Friday, June 11, 2010

Enforcing contact, New York style

Daniel Clement at the New York Divorce Report details a novel way that a judge dealt with a mother who repeatedly violated the terms of a contact order in favour of the father. Having found "instance after instance of the mothers deliberate and wilful attempts to alienate the children from the father, including false reports of child abuse, bad-mouthing the father in the presence of the children, and deliberately scheduling theater tickets, family events and social activities for the girls during the father’s visitation", the judge obviously felt that serious action was needed. He therefore made an order requiring the mother to report to prison every other weekend, coinciding with the father's scheduled contact and thereby both punishing her for breaching court orders and ensuring that the contact went ahead.

It's a clever and (to my knowledge) unique idea, but is it the best solution? Imprisoning the 'custodial' parent is always an option for a court when dealing with the flagrant disregard of a contact order, albeit an option of last resort, but one of the problems with it is: who will look after the children whilst that parent is in prison, where the non-custodial parent is not in a position to do so? The order made in this case does gets around that problem but, as Daniel says, it is still hardly likely to endear the father to his daughters, who will clearly blame him for their mother's imprisonment. As usual in such situations, there are no winners, only losers.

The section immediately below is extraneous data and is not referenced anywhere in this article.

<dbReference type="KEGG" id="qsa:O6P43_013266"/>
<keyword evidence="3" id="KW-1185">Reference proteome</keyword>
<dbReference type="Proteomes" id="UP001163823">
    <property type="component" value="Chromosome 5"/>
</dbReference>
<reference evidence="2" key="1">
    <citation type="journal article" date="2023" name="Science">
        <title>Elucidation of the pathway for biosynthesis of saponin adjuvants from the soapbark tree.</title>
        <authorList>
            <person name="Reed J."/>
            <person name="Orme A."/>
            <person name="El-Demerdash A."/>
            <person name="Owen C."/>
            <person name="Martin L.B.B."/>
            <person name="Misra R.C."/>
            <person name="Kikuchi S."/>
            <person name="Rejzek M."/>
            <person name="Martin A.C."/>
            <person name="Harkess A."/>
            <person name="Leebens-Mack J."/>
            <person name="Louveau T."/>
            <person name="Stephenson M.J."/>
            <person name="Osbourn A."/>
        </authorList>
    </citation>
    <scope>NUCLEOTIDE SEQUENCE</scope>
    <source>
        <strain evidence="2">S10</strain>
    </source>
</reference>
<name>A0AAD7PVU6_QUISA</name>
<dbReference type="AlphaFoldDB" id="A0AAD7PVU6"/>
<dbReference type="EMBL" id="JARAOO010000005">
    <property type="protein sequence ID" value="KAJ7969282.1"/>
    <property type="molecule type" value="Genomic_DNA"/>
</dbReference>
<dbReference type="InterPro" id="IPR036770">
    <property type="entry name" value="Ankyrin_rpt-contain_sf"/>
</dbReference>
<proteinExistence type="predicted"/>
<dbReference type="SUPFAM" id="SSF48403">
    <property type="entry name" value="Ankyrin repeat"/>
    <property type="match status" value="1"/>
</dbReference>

It is not clear from the report whether anything of this nature has already been tried, but surely the best option is to attempt to educate the mother, along the lines of our own contact activity directions? Of course, if that has already been tried and failed, then the court may have to do something more drastic. As Daniel also says, transfer of custody is another possibility, but the judge may not have considered it suitable here, in view of the mother having destroyed the children's relationship with the father. In which case prison may, after all, have been the only option.

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UPDATE: Much more detail about this case can be found here. As will be seen, "remedial intervention through counselling and parental training during the course of the trial was unsuccessful".

1 comment:

  1. Well, it seems noone else is prepared to stick up for fathers' seeing their children so I will.

    The Judge's approch is a good one, you only need to do it once or twice as an encouragement to others to stick to the orders also. Professionals do tend to over-complicate matters with wooly statements which mean nothing (about childrens' welfare being paramount).

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